This summer, I asked my husband to take me to the drive in. Rumor had it that with all the protocols, closures and unknown factors, the big screen would be outside drive in style and as an avid cinema lover, I was going to be there. It didn’t quite happen like that.
I went to a new kind of Drive In. Towards the end of August, PM Giuseppe Conte and Italy’s Health Ministry announced Covid rapid test facilities – drive in swab test centres facilitated by the Croce Rossa, and by September 2, Lazio Salute celebrated the very biggest Covid Drive In – 7000 square meters, 6 lanes , 24/7 and a 30-40 minute wait for results – at Rome’s Fiumicino FCO Airport Lunga Sosta (Long Term) parking, as well as a test facility inside at Terminal 3 specifically designated for those arriving into Fiumicino from ‘at risk’ countries (at time of writing- Malta, Greece, Spain, Malta, Croatia, parts of France). Both centres are antigen testing.
My dreams of a drive in were replaced by reoccurring nightmares of deeply penetrating nasal swabs. Lunga Sosta is the Covid test for anyone who needs an answer immediately. All that is required is a doctor’s prescription. We drove up, swabbed in and waited for 35 minutes (thank you, Netflix). Negativo said the official printed document. But the antigen test is not the answer to travel. According to my friends at ASL (local health offices), the Lunga Sosta test is great to confirm a negative result for work, to reconfirm a prior negative result or to catch a positive- in other words, it’s the test to make sure you aren’t negative so you can go back to doing what you need to do. From my research, if you want to fly, airlines are requiring negative results via a molecular/ PCR test (nasal and throat swabs), which means passport, plane ticket and prescription before you get swabbed, and the results are turned around (via email) in up to 48 hours, in which time you self isolate. So far so good.
So Can I Come to Italy?
So I test negative, now can I come to Italy? Nope, not if you are coming from the US, India, Russia and any other restricted country. And if entering from outside Europe or from a designated ‘high-risk’ country, you have to self isolate for 14 days.
At least once I day, I am asked in emails, social media, video calls and on FaceTime (thanks, mom) about when and if Italy will be allowing travellers from the US to return. My answer is always a consistent “Not Now, and most likely, not even the Near Future.” Italy is playing the long game, waiting patiently for US Covid numbers to notably flatten and/or drop, and more importantly, waiting to see a marked change in attitude. And by that, I mean respecting space and protecting oneself and others.
In Italy- a country that loves to avoid the rules- we wear masks*. We wear them inside every public space (offices, schools, gyms, elevators, restaurants, bars, trains, trams, buses, boutiques, supermarkets, and anything that resembles Target) because we have to. We wear them in outdoor spaces where people congregate like Campo de’ Fiori between the hours of 6pm and 6am because we have to. We wear them well and sometimes not so well like Nose-Exposer Man and Chin-Hover Dude (someone usually points it out and everything is covered up). Most importantly, we wear them because we don’t want to be locked down again. [Eric Sylvers breaks it down for Wall Street Journal]. The Italian government knows that no one wants another lockdown, which is one of the main reasons why we are going to wait out US tourism for a bit.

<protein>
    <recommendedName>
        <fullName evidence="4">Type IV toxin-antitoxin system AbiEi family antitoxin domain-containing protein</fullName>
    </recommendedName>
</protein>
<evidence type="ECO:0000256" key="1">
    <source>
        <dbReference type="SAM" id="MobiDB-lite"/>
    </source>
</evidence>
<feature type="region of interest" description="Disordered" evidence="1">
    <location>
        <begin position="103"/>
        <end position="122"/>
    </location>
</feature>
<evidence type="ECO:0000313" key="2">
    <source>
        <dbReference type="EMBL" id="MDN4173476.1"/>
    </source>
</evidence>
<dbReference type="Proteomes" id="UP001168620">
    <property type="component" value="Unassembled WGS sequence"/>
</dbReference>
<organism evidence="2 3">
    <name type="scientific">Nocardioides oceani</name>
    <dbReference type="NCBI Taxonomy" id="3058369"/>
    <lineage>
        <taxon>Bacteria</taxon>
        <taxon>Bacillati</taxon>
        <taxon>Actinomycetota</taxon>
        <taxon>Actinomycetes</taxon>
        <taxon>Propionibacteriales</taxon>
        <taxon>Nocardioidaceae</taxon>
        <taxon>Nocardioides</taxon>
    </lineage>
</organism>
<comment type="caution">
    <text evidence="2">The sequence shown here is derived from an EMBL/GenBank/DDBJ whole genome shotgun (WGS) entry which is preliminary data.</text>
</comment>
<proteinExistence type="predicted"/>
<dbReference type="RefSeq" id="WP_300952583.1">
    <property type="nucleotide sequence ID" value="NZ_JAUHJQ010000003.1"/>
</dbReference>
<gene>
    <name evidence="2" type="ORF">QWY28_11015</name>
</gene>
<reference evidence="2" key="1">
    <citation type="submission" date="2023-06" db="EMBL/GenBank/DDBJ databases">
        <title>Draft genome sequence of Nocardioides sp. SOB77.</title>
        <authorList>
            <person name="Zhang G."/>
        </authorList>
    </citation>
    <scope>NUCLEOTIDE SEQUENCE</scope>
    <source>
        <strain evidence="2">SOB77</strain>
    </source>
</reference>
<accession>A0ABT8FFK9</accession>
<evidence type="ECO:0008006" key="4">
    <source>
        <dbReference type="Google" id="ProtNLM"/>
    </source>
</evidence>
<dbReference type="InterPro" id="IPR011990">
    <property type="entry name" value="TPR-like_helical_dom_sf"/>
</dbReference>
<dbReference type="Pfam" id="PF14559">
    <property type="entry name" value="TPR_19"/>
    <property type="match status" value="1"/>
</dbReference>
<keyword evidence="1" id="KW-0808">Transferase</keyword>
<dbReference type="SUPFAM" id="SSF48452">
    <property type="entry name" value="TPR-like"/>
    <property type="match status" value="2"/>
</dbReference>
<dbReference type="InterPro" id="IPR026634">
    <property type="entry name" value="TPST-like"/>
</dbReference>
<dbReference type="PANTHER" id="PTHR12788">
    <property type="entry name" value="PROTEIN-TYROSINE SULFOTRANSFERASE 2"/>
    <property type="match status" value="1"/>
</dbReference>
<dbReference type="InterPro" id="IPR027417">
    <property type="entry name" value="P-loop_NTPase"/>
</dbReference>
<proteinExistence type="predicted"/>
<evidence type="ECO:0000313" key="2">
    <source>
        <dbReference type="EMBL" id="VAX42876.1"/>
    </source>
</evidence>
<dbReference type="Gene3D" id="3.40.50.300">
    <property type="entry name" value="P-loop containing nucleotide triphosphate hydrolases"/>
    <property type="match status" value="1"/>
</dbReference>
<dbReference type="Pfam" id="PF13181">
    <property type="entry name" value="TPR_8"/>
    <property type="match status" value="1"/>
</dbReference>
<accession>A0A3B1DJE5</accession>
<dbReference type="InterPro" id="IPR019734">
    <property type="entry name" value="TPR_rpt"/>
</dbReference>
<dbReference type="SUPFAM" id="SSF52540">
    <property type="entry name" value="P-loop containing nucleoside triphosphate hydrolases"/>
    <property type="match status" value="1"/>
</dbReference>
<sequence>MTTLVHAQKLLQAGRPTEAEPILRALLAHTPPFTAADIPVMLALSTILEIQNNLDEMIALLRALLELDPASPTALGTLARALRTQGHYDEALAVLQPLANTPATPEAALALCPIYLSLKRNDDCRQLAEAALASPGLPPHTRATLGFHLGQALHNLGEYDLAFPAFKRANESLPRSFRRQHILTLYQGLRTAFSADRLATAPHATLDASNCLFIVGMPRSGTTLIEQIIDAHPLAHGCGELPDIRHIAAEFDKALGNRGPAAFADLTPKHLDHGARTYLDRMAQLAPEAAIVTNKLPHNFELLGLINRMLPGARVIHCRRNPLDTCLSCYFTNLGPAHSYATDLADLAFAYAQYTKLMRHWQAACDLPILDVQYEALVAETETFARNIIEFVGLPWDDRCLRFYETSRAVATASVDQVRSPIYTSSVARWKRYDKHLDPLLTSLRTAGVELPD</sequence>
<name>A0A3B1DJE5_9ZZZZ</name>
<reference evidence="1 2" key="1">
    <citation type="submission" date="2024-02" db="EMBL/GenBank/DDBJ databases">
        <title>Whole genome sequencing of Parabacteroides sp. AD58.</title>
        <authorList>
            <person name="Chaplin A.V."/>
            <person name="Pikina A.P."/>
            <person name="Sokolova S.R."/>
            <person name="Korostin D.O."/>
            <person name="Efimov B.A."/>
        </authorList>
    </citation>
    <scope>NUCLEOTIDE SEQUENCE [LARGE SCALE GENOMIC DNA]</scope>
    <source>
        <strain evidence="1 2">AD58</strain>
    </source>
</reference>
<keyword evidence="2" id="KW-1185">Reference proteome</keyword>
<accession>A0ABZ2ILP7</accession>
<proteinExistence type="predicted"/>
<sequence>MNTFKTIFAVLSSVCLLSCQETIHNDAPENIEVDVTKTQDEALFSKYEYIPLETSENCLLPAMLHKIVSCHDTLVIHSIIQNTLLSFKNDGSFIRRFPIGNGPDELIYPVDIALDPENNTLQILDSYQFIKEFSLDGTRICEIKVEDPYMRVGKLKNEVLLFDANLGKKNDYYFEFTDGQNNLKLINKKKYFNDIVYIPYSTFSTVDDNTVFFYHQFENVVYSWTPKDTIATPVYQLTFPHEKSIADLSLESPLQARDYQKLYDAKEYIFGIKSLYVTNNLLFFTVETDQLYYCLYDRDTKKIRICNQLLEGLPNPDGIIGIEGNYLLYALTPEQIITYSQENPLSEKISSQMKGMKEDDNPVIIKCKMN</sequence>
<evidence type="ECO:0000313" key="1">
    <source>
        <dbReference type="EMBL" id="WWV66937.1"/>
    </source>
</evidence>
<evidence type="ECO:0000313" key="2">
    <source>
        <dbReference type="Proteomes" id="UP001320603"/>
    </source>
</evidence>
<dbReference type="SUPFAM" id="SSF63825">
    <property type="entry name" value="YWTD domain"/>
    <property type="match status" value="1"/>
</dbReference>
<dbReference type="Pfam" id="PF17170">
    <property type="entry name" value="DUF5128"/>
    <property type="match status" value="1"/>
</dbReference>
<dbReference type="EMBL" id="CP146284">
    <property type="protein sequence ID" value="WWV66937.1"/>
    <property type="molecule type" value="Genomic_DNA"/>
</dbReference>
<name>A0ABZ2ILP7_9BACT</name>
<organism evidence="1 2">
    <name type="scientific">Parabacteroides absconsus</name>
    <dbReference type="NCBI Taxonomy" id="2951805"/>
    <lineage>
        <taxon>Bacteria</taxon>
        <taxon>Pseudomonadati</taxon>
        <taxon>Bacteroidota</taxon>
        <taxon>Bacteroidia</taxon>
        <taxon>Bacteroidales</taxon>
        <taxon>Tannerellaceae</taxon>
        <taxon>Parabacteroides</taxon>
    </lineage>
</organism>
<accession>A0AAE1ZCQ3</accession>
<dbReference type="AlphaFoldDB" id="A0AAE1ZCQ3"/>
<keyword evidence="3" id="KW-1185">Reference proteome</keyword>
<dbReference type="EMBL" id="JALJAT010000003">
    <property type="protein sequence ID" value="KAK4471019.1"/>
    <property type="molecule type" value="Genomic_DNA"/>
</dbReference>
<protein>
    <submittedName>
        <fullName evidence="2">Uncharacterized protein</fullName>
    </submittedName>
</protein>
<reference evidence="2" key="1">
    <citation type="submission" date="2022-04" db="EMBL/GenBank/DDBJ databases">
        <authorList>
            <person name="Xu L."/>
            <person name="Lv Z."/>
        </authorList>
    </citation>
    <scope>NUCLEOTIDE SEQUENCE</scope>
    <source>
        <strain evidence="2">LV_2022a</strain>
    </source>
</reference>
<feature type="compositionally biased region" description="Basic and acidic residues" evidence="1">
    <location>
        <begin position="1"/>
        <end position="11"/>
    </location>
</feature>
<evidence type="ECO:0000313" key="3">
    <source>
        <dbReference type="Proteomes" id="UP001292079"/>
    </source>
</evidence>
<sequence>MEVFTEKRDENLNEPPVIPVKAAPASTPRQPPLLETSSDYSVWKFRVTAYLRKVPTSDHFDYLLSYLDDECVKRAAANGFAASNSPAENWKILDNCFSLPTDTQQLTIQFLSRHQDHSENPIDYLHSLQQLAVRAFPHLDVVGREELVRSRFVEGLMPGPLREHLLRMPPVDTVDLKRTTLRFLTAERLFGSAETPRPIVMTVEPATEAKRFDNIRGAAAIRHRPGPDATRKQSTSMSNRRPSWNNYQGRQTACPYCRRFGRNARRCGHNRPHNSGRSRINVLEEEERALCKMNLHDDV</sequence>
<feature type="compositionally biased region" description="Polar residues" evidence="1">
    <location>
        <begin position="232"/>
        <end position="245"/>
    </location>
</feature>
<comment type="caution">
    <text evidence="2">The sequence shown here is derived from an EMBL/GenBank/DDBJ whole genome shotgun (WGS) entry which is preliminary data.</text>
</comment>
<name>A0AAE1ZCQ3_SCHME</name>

*As of October 3, the Lazio Region requires the wearing of masks outside as well.
The Good News: Five Star FCO and Alitalia Covid-Free
FCO has doubled down on protecting its travellers. SkyTrax, U.K.-based airport and airline review firm, just award FCO a “COVID-19 5-star airport rating”, the first in the world for its protocols, procedures, hygiene, staff and visual information. And to make things more fun, Alitalia just launched the very first Covid-free flights in twice daily FCO-Linate flights. In a nutshell, every single passenger has to confirm that they have tested negative for the virus either by PCR test (within 72 hours of flying), or by taking the rapid antigen test at the airport’s Covid testing facility (aka the drive in) – presenting negative result certificate.
Is this going to the be the new way of traveling into Italy? We’ll see. For now, it’s a sign that Italy is being incredibly proactive, progressive and prepping for a positive future.
Italy’s Health Ministry and Ministry of Foreign Affairs for the up-to-date specifics on the current Covid situation, and travel and traveller permissions. ViaggiSicuri [currently being updated] is Foreign Affairs handy online questionnaire to help answer your questions. Re-Open EU for information on Europe. IATA Covid Travel Regulation Map for information on any where in the world you want to travel.